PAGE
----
After Plaintiff discovered Defendants' fraudulent billing practices, Defendants began to retaliate against Plaintiff. The following conduct occurred between February and June 2016: (1) Jiawan stated that Dr. Hernandez would not be paying Plaintiff's annual bonuses, (Id. ¶ 46); (2) Dr. Hernandez declined to pay Plaintiff the full amount he was owed in unpaid bonuses, (Id. ¶¶ 53, 62); (3) Defendants decreased Plaintiff's annual salary by $50, 000, (Id. ¶¶ 55-56); (4) Dr. Hernandez falsely claimed that Plaintiff agreed that he would not receive a bonus for 2014, (Id. ¶ 63); (5) Dr. Hernandez began requiring Plaintiff to clock in and clock out, "treating him like a minimum wage-earning employee, " and began harassing Plaintiff for failing to comply, (Id. ¶¶ 63-64); (6) Sand Lake did not allow Plaintiff to use a "paid time off" day to take a vacation even though Plaintiff still had unused "paid time off days available to him, (Id.. ¶¶ 66, 68); (7) Dr. Hernandez changed Plaintiffs employment from full time to working only two days per week, reducing Plaintiff's annual salary from $175, 000 to $70, 000, (Id. ¶ 70); (8) Defendants repeatedly asked Plaintiff "if he had resigned or was going to resign, " (Id. ¶ 73); and (9) Defendants terminated Plaintiff, providing no reason, (Id. ¶74). Defendants failed to pay Plaintiff's annual bonuses for 2013, 2014, 2015, and 2016. Id. ¶ 84).

         In March 2016, Plaintiff contacted a federal investigator regarding Defendants' fraudulent practices, and he met with the investigator several times. (Id. ¶ 45). The Amended Complaint does not state whether the government ever took enforcement action based on Plaintiff's tips.

         Plaintiff filed the instant lawsuit against Defendants on October 18, 2016, alleging four causes of action: retaliation under the FCA; breach of contract; failure to pay wages; and invasion of privacy. (Id. ¶¶ 75-93). On January 13, 2017, Defendants filed the instant motion to dismiss and Plaintiff filed a timely response in opposition.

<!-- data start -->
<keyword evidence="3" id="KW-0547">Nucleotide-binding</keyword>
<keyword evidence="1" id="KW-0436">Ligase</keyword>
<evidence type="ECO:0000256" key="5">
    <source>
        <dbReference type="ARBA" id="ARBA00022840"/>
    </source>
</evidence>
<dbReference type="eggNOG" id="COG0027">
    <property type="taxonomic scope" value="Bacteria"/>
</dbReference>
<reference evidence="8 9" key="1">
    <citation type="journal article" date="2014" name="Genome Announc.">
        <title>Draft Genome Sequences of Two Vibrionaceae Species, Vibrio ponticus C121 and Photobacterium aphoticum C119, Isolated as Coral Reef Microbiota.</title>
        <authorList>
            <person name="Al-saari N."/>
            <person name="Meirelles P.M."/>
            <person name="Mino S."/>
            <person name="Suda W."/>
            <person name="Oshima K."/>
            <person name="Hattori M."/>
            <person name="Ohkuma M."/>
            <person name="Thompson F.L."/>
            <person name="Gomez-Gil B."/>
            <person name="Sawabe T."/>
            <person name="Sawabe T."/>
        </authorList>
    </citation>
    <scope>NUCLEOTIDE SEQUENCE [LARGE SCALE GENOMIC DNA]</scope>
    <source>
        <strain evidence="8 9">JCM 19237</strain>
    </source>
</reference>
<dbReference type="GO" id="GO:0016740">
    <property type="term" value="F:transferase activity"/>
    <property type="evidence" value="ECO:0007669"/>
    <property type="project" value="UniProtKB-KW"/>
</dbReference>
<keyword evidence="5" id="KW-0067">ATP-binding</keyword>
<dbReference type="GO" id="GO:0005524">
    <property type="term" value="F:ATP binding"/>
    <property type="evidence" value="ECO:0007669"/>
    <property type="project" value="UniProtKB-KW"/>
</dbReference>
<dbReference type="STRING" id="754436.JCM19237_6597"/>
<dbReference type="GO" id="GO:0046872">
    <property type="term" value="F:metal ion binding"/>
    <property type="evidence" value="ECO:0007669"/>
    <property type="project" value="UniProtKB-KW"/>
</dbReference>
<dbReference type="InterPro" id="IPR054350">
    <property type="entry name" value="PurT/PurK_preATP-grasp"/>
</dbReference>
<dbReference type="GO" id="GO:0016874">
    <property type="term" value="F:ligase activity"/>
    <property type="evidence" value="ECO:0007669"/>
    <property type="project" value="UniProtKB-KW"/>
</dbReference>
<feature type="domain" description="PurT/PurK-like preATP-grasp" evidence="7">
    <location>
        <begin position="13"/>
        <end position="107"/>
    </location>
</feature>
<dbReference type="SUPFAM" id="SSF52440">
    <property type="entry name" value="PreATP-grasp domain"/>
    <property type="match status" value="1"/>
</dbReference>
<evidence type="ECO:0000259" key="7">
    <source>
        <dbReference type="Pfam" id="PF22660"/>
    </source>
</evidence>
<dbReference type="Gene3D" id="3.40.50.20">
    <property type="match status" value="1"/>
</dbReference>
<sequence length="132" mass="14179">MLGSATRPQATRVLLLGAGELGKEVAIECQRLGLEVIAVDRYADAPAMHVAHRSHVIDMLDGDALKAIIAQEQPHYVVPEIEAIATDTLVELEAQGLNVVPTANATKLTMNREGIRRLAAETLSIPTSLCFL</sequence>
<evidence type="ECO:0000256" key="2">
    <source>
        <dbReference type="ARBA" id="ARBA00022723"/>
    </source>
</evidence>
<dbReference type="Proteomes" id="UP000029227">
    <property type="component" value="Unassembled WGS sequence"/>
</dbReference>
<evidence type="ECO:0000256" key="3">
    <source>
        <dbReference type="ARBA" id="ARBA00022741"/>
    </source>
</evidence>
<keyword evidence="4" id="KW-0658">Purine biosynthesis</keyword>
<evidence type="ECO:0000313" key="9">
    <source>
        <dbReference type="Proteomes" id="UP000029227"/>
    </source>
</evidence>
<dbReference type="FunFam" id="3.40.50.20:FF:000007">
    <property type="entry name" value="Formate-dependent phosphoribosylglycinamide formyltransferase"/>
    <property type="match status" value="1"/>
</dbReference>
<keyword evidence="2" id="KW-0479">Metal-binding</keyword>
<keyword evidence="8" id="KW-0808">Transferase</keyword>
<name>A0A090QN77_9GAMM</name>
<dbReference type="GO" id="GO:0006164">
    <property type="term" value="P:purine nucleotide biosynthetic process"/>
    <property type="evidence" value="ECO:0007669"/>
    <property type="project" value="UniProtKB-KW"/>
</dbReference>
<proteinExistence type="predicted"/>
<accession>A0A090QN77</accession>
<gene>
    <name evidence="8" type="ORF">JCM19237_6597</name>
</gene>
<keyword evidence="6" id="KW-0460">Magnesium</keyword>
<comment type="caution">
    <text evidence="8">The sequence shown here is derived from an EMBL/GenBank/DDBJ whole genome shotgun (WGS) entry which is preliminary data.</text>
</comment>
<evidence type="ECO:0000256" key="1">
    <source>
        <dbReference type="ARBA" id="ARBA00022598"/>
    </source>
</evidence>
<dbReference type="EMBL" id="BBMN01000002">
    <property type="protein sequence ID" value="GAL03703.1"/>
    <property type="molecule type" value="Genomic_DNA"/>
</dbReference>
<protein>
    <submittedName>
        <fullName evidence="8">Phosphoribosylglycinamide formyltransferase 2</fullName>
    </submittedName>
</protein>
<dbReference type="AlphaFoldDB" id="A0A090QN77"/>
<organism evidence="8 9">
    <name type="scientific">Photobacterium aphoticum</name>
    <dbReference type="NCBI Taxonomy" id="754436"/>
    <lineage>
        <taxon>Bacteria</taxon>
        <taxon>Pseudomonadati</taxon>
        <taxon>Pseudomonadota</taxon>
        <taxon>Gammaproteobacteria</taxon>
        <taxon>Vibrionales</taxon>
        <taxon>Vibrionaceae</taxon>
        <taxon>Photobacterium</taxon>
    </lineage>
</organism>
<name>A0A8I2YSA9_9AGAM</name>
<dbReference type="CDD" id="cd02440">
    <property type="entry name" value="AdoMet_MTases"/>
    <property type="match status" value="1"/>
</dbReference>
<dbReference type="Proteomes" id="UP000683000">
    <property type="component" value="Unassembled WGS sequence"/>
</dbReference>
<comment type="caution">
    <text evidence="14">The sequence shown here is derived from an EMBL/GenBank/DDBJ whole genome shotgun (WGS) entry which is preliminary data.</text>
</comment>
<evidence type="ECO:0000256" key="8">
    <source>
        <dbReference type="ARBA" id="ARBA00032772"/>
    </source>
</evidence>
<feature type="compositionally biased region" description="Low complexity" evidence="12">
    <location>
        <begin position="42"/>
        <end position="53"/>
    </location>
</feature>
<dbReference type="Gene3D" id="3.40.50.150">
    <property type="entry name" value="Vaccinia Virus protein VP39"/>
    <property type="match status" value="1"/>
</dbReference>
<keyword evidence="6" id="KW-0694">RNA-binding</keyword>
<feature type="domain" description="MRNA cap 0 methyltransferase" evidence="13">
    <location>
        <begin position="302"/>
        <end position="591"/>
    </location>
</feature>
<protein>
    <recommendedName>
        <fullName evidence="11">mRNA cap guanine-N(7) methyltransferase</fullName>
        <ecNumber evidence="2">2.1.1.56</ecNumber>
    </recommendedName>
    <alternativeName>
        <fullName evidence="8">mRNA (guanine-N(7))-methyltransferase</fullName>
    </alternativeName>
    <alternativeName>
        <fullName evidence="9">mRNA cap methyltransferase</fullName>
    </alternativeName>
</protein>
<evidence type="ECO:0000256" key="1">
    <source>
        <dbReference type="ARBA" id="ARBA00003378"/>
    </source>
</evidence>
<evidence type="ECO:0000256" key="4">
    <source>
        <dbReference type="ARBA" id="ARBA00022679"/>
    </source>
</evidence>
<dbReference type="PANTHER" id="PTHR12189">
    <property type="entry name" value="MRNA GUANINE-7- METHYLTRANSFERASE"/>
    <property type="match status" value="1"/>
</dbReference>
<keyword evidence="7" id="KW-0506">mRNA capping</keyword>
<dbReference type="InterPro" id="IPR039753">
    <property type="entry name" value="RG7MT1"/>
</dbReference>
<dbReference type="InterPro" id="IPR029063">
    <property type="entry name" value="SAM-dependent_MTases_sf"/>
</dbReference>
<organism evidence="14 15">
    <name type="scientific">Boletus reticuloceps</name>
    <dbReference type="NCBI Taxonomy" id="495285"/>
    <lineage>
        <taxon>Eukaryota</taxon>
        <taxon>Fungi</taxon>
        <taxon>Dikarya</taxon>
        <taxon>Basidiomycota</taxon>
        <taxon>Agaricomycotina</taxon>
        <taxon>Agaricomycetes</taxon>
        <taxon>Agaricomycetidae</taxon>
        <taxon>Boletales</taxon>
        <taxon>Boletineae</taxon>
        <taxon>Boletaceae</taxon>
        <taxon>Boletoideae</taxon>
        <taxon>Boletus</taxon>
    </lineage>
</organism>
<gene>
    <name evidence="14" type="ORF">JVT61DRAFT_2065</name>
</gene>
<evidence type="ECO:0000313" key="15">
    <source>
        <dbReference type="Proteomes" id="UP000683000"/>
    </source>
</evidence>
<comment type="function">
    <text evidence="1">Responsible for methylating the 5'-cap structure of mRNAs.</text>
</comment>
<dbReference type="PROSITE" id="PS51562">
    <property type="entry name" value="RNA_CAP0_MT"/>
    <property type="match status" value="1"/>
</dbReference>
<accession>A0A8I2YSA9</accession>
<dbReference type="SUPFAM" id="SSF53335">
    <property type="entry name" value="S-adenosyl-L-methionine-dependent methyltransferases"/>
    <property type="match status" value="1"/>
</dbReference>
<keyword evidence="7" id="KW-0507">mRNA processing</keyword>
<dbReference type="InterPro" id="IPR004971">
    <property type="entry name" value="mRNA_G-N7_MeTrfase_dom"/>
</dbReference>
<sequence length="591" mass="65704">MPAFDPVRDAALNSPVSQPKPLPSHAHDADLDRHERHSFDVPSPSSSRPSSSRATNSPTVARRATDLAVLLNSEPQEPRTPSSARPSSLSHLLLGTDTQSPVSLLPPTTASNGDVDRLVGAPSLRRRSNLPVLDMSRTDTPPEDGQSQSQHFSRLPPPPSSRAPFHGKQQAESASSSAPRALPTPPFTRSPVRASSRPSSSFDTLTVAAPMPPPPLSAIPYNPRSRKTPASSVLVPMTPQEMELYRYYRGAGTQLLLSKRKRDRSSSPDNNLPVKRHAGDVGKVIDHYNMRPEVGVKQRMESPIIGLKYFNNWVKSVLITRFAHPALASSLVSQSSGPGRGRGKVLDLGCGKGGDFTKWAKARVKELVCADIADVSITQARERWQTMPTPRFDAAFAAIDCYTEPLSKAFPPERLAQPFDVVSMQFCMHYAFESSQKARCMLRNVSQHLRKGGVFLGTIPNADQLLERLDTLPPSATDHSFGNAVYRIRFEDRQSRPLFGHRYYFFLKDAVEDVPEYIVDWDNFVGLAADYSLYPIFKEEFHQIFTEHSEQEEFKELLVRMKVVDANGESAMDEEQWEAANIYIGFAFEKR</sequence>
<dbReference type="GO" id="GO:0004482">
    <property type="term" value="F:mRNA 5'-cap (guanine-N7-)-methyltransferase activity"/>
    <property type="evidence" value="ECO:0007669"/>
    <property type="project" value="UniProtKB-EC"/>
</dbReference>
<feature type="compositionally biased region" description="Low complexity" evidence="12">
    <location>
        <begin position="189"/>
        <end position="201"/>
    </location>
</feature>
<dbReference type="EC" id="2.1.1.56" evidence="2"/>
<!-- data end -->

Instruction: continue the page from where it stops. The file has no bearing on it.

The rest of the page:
II. Standard[3]

         Generally, "[a] pleading that states a claim for relief must contain ... a short and plain statement of the claim showing that the pleader is entitled to relief." Fed.R.Civ.P. 8(a)(2). "[D]etailed factual allegations" are not required, but "[a] pleading that offers 'labels and conclusions' or 'a formulaic recitation of the elements of a cause of action will not do.'" Ashcroft v. Igbal, 556 U.S. 662, 678 (2009) (quoting Bell Atl. Corp. v. Twombly, 550 U.S. 544, 555 (2007)). "To survive a [Rule 12(b)(6)] motion to dismiss, a complaint must contain sufficient factual matter, accepted as true, to 'state a claim to relief that is plausible on its face.'" Id. (quoting Twombly, 550 U.S. at 570). At the motion-to-dismiss stage, a court must construe all plausible inferences derived from the facts of the complaint in favor of the plaintiff. Whitwam v. JetCard Plus, Inc., 34 F.Supp.3d 1257, 1259 (S.D. Fla. 2014).

         III. Analysis

         Defendants argue in their motion to dismiss that (1) Plaintiff cannot hold Dr. Hernandez personally liable because he fails to pierce Sand Lake's corporate veil, (2) Plaintiff fails to sufficiently allege that Defendants were aware of Plaintiff's protected conduct before Defendants' retaliation, and (3) the Court should not exercise supplemental jurisdiction over the state law claims or alternatively, Plaintiff's state law claims fail under Rule 12(b)(6). Because the Court agrees that Plaintiff fails to state a claim of retaliation under the FCA and that the Court should not exercise supplemental jurisdiction over Plaintiff's remaining state law claims, the Court does ...